Objectives


Related to: Data Computing, “Tidy Data”, Ch. 1; “From Strings to Numbers”, p. 131; “Factors or Strings?”, p. 133; “Wide versus Narrow Data Layouts”, Ch. 11

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Find yourself some data

The first step to embarking on your own data visualization adventure is to find some interesting data! Fortunately, this shouldn’t be too tricky. In recent years, there has been increased attention to making data “open” across organizations and levels of government–from city, to state, to national-level data. This is good news for you, because it means it is becoming easier and easier to find interesting datasets online!

Here are a few places you can look for datasets that may be interesting to analyze and visualize:

Tidy up your data

When dealing with a new dataset, you will first want to make sure the data is in a “tidy” format. For example, here is a dataset that is not very “tidy”. On the surface, it may look pretty, but it is currently in a format that is impossible for R to manage. Notice how it has irregularly-shaped columns and rows, and several header lines:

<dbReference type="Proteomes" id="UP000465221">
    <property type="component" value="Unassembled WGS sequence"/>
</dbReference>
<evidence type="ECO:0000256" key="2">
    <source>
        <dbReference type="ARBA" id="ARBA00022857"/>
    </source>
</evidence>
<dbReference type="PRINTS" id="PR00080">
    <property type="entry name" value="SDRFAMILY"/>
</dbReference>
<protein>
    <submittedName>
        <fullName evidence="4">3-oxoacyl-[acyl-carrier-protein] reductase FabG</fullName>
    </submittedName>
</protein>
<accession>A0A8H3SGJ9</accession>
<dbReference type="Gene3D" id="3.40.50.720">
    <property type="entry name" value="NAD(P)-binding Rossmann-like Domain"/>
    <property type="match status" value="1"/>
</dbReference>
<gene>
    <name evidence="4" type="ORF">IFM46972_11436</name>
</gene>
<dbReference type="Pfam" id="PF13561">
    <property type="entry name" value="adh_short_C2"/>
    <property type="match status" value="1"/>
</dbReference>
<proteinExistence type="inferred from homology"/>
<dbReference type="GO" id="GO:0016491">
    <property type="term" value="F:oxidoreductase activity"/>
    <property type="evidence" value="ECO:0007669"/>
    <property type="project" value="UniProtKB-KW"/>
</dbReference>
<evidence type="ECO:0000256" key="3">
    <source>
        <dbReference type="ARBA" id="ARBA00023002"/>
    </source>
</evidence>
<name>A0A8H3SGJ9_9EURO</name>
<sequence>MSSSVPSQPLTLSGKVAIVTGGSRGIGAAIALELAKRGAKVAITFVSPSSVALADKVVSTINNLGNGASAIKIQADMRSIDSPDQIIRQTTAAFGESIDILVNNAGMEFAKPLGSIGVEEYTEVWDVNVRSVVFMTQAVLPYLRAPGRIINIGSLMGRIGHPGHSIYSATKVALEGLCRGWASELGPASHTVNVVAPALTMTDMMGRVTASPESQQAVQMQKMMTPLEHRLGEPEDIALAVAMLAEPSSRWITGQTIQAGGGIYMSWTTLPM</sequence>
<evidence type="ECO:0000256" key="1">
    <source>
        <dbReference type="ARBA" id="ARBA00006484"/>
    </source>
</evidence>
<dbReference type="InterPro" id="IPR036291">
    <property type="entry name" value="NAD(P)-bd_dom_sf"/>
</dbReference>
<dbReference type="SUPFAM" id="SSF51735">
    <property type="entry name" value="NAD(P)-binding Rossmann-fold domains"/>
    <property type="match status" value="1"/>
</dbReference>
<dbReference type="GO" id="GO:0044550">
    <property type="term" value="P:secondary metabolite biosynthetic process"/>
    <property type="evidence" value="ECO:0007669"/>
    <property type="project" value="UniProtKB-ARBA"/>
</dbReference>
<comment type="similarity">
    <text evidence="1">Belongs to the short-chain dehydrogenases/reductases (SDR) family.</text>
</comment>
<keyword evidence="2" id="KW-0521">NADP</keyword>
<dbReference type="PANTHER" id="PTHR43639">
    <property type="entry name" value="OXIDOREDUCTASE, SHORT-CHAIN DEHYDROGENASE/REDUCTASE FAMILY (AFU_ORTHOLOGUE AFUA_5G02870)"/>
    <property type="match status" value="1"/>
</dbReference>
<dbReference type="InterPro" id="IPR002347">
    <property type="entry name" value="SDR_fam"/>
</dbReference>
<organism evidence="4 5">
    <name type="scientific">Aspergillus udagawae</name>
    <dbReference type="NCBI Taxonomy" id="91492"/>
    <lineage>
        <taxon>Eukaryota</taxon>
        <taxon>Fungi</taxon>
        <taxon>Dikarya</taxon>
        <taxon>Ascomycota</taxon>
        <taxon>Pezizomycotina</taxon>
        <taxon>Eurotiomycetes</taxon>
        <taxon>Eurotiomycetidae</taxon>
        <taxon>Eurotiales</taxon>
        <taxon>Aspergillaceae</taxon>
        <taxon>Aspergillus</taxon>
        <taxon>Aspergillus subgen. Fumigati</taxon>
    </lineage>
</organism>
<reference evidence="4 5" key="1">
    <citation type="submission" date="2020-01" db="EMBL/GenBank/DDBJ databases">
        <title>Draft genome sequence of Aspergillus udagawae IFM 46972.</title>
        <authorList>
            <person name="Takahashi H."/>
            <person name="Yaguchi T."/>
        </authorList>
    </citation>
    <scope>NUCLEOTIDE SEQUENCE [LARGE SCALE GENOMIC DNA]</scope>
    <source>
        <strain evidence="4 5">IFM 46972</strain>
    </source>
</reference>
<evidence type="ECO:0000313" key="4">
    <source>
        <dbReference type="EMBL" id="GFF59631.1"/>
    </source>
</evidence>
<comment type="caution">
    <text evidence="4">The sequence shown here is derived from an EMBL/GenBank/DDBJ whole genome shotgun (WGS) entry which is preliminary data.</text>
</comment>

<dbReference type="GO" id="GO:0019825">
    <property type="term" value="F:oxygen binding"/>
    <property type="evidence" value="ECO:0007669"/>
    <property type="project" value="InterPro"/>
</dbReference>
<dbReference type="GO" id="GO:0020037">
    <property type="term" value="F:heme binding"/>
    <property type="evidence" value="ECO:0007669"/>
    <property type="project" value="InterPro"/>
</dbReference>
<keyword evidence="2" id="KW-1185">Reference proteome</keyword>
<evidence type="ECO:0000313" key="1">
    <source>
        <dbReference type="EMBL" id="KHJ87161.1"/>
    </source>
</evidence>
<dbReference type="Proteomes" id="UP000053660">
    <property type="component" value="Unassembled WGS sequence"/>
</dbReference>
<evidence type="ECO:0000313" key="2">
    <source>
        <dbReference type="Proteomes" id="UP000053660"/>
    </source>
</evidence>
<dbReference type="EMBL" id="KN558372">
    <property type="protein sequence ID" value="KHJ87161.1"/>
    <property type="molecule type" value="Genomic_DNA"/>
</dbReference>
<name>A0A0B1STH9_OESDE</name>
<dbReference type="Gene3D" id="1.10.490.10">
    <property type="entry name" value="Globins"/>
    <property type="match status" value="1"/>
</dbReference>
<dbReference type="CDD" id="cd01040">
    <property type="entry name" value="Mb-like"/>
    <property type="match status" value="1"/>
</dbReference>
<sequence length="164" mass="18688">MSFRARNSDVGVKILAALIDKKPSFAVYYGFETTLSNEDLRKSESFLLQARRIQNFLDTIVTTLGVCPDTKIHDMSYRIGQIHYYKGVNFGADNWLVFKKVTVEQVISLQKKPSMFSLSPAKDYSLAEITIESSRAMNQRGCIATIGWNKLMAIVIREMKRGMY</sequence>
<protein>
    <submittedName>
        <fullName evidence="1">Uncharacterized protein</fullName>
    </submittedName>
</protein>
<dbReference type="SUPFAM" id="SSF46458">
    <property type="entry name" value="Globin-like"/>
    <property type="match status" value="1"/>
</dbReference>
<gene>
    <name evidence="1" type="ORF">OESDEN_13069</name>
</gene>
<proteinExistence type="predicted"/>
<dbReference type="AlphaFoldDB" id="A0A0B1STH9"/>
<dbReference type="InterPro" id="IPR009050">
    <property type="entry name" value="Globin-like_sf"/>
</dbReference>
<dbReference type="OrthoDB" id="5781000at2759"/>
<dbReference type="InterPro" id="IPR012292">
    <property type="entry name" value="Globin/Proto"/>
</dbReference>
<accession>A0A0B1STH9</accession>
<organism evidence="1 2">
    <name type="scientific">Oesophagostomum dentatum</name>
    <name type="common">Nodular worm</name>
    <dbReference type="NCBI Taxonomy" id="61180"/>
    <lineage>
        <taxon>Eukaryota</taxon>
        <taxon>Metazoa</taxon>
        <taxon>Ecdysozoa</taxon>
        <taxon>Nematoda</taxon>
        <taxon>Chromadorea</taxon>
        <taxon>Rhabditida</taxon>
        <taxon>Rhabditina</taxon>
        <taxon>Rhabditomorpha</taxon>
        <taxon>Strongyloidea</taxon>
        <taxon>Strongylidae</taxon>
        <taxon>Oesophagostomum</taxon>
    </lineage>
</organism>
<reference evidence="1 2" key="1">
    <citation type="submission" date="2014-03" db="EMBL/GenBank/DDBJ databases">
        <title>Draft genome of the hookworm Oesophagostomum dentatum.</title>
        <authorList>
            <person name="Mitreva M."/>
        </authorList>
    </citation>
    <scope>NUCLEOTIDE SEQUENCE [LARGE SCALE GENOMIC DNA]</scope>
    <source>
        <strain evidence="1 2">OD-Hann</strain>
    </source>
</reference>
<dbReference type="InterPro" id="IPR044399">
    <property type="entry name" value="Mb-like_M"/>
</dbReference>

screenshot of untidy dataset with multiple heading rows, cells that span multiple columns, and time series information arranges side-by-side

If you run into a dataset like this, you may need to use a spreadsheet program like Microsoft Excel or Open Office to cut and paste your data into a tidier format before reading it into R. To make your dataset “tidy”, do the following:

  1. Make sure the cells of your data are shaped as a regular rectangular array, with exactly one cell present for every row and column. Eliminate irregularly-shaped cells that span multiple columns or rows.

  2. Fix your column names. Column names must start with a letter, and be sure to avoid using special characters (“&”, “$”, “#”, "@", “!”) when naming columns.

  3. If your data contains time series information (years, months, etc.), format the data so that each time period has its own, full set of rows that contain values for each observation of interest. This is what we call a “long” or “narrow” data format. (Note: In general, this “long” format results in a lot of data rows, and may not seem very compact as a result. This is why a lot of data providers prefer to provide time series data in “wide” format. When creating data visualizations, however, ggplot generally works best with “long” format data, so be sure to restructure your data before reading it into R to make it easier to visualize your data using ggplot.)

  4. Make sure your dataset is saved as a .CSV file. If your dataset came in an Excel (.XLSX) or other format, you will need to choose File > Save As… > then select Comma Separated Values (.csv) as your format.

When you’re done, you should end up with a dataset that is tidy and ready to be read into R: